Photographers use their technical expertise, creativity, and composition skills to produce and preserve images that visually tell a story or record an event.

As a photographer you would use cameras to take still photographs. You would use your technical skills and artistic ideas to take images of people and products. You will also take pictures of places or events and you’ll also need to be able to make people feel relaxed.

Most professional photographers take a college or university course to develop their technical skills.

Today, most photographers use digital cameras instead of the traditional silver-halide film cameras. Digital cameras capture images electronically, so the photographer can edit the image on a computer. Images can be stored on portable memory devices, such as compact disks, memory cards, and flash drives. Once the raw image has been transferred to a computer, photographers can use processing software to crop or modify the image and enhance it through color correction and other specialized effects. Photographers who edit their own pictures use computers, high-quality printers, and editing software.

Photographers who work for commercial clients will often present finalized photographs in a digital format to the client. However, wedding and portrait photographers, who primarily serve noncommercial clients, often also provide framing services and present the photographs they capture in albums.

Many wedding and portrait photographers are self-employed and photographers who own and operate their own business have additional responsibilities. They must advertise, schedule appointments, set and adjust equipment, purchase supplies, keep records, bill customers, pay bills, and—if they have employees—hire, train, and direct their workers.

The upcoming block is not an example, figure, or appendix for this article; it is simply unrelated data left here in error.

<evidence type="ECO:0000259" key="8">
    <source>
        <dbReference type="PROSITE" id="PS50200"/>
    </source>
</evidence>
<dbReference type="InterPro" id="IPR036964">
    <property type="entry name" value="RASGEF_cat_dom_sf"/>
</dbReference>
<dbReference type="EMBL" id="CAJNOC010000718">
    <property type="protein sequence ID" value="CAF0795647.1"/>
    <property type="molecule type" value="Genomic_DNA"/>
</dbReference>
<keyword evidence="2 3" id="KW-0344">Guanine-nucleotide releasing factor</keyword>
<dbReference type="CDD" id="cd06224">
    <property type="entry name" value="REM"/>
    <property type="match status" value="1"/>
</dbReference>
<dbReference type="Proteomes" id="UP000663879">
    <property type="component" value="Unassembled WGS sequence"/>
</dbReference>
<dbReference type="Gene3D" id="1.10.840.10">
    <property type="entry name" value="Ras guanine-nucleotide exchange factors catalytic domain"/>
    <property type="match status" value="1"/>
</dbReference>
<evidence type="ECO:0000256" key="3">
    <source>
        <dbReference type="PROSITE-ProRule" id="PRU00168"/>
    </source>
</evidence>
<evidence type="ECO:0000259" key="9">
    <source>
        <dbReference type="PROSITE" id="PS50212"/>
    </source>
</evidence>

In addition, some photographers teach photography classes or conduct workshops in schools or in their own studios.

Photographers typically do the following:

  • discussing the project with the client, or receiving instructions from them (known as a brief)
  • choosing and getting locations ready for the photography session (the shoot)
  • selecting the right cameras, film and accessories
  • setting up lighting and equipment
  • composing and taking shots
  • checking image quality
  • retouching images - by hand or with digital software such as Photoshop
  • processing and printing photos
  • marketing and running your business if you are self-employed

In some cases you might employ an assistant to help a shoot run smoothly. Assistants set up equipment, prepare sets and props, look after clients, keep records and help with printing and administration.

Most professional photographers have taken a college or university course to develop their technical skills. Experience and personal contacts in the industry are also important for building a successful career.

There is a wide variety of full- and part-time photography courses at all levels, from beginner to advanced, which could help you to get into this career either as an assistant photographer or by meeting the entry requirements for a higher education course. These include:

  • Certificate/Diploma in Photography and Photo Imaging at Levels 2 and 3
  • Certificate/Diploma in Photography at Levels 2 and 3
  • Certificate/Diploma in Art and Design (photography option) at Levels 2 and 3

A working knowledge of digital software, such as Photoshop and Photoshop Lightroom, would also be useful. Training in these packages is offered by many colleges either as a standalone course or as part of a broader course like those listed above.

Higher education photography courses at foundation degree, HND and degree level are widely available, and you can choose to study aspects of the subject from fine art and documentary through to design and commercial.

To do a higher education course, you will usually need A levels in art, design or media, or a photography or art and design qualification at level 3. You will also need a portfolio of work to demonstrate what you can do and to show your potential.

Courses that offer industry contacts and work placements are especially useful. Some HNDs and degrees include the opportunity to apply for the British Institute of Professional Photography (BIPP) Licentiateship qualification, and the Association of Photographers (AOP) has links with a number of affiliated colleges  Check with providers about course content and entry requirements.

CLICK HERE to watch industry professionals working in PHOTOGRAPHY talk about their jobs, experience and top tips!